Most U.S. cities leave the responsibility of sidewalk snow removal to homeowners, landlords, and businesses. The result: endangered pedestrians.
CityLab recently looked at how cities across the United States leave the responsibility of sidewalk snow removal to homeowners, landlords, and businesses. They report that the results are “…haphazard at best, and don’t account for vacant properties and residents who don’t have the physical ability to shovel or the means to pay someone to do it for them.”
In cold-weather cities like Syracuse, the most vulnerable residents are not able to clear their sidewalks. Whether the reason is that they are single parents working multiple jobs, elderly, disabled, or physically unable, the City saw the need to step in.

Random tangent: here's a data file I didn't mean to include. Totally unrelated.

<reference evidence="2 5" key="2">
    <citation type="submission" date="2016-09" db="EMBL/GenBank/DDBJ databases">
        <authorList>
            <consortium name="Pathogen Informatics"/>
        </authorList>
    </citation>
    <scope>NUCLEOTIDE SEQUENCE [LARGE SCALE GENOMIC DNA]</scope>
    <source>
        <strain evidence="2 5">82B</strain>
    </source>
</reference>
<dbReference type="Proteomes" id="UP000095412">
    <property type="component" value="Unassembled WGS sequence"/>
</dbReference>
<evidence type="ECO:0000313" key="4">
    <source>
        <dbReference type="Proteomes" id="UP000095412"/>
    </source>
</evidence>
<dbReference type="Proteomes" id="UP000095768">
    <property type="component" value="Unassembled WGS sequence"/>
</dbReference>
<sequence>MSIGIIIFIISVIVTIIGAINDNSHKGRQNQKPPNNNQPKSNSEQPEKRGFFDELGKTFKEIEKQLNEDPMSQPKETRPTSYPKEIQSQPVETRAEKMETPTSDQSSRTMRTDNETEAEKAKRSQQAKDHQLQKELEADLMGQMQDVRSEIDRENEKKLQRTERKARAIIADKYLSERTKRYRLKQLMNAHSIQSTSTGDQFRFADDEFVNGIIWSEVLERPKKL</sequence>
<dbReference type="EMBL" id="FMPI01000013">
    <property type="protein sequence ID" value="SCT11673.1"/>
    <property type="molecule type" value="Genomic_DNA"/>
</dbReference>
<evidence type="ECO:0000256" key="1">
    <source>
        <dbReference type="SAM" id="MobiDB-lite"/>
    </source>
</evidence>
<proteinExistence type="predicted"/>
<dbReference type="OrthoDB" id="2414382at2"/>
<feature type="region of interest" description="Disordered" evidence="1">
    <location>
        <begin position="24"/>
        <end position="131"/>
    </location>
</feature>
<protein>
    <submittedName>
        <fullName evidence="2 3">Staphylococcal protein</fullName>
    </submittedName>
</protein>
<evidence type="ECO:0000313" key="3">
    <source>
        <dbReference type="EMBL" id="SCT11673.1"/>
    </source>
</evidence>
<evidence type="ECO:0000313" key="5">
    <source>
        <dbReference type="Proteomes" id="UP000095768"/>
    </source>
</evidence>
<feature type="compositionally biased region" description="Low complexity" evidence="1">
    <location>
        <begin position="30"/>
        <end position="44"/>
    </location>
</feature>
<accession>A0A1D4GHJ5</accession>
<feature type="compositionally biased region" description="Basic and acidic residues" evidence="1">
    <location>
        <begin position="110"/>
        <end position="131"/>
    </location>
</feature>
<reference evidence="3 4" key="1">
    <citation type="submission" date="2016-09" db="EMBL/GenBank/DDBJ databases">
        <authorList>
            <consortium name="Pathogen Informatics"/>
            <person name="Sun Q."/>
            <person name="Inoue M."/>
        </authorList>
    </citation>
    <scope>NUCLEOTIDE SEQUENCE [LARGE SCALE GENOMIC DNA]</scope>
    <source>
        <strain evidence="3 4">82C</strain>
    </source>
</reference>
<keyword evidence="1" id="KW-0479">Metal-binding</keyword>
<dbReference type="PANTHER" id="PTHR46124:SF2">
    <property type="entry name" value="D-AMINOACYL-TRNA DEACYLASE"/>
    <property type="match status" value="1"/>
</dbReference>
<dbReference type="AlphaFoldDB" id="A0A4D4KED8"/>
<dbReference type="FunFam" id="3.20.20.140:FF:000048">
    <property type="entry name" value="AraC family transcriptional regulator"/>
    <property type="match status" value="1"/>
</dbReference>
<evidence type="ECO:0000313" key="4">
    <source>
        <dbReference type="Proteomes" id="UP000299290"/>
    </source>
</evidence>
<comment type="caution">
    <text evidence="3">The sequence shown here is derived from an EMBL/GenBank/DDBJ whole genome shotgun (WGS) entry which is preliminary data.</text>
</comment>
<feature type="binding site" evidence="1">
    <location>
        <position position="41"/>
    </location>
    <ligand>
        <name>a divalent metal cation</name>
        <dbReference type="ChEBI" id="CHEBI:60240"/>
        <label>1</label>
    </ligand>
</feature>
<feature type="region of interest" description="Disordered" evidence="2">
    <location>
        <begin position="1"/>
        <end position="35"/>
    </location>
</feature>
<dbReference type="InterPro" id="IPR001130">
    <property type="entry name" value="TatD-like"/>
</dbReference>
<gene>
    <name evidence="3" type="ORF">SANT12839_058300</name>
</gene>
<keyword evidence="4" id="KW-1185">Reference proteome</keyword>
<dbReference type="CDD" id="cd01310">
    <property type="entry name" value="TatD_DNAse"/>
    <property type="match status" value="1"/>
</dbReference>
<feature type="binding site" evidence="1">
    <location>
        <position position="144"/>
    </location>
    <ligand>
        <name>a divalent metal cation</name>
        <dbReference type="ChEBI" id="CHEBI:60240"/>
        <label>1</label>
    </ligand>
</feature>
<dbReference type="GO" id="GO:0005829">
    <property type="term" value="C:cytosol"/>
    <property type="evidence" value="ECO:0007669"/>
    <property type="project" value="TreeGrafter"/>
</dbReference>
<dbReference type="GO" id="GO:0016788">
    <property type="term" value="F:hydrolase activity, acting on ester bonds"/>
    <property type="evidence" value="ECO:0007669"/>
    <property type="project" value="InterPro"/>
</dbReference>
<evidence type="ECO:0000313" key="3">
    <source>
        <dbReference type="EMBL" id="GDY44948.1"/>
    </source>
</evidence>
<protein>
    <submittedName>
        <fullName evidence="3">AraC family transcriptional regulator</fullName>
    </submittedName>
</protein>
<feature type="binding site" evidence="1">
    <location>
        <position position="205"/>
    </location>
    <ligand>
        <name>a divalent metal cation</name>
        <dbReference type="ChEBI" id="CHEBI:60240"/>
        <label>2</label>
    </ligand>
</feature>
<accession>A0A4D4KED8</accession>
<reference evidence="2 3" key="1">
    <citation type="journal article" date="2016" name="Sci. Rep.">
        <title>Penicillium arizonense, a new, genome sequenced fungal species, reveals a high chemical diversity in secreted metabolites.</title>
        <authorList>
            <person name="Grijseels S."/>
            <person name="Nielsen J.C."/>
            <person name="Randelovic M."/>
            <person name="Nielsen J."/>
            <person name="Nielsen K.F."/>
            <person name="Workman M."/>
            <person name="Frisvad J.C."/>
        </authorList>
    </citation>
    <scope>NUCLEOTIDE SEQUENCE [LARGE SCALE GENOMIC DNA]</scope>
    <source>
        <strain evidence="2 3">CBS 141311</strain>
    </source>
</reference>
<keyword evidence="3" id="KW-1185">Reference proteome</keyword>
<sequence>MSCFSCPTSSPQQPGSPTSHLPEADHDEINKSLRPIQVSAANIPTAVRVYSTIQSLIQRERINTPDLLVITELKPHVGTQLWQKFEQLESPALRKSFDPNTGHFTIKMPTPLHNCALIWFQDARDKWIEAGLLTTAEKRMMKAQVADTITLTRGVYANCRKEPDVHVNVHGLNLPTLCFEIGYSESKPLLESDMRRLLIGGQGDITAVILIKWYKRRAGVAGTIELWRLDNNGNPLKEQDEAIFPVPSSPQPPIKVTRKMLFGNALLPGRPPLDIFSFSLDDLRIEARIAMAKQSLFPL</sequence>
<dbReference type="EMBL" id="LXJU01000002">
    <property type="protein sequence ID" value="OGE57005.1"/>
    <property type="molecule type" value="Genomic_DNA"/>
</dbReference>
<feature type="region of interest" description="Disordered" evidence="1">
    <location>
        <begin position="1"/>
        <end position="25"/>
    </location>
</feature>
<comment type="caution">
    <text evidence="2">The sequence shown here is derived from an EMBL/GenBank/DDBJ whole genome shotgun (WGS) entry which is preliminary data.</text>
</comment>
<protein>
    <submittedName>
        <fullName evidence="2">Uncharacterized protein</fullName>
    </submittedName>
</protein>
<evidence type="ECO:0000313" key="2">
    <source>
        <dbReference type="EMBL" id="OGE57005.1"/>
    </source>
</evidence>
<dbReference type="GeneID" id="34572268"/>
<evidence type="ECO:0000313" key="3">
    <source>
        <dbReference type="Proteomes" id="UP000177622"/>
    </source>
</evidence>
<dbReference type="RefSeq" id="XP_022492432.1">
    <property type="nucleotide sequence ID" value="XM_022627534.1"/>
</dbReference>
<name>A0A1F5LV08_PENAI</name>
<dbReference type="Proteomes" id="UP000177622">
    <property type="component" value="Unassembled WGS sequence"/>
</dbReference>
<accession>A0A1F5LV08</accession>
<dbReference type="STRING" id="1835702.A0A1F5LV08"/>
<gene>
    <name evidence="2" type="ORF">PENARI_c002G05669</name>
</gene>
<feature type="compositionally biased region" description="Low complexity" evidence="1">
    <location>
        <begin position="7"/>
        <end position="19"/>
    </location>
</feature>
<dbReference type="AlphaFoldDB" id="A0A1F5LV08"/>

The City’s program is a pilot program being paid for by funds within the Public Works budget.
“The next phase of this will be for us to analyze how the service worked, what it cost, and what that means as a municipality for the overall cost.”Sharon Owens, Deputy Mayor of Syracuse
Although most cities don’t treat sidewalks as necessities, some do, and prioritize them to varying degrees, reports CityLab.
Read about what activists said the Syracuse pilot program and Syracuse’s program differs from what other snow cities do to clear sidewalks.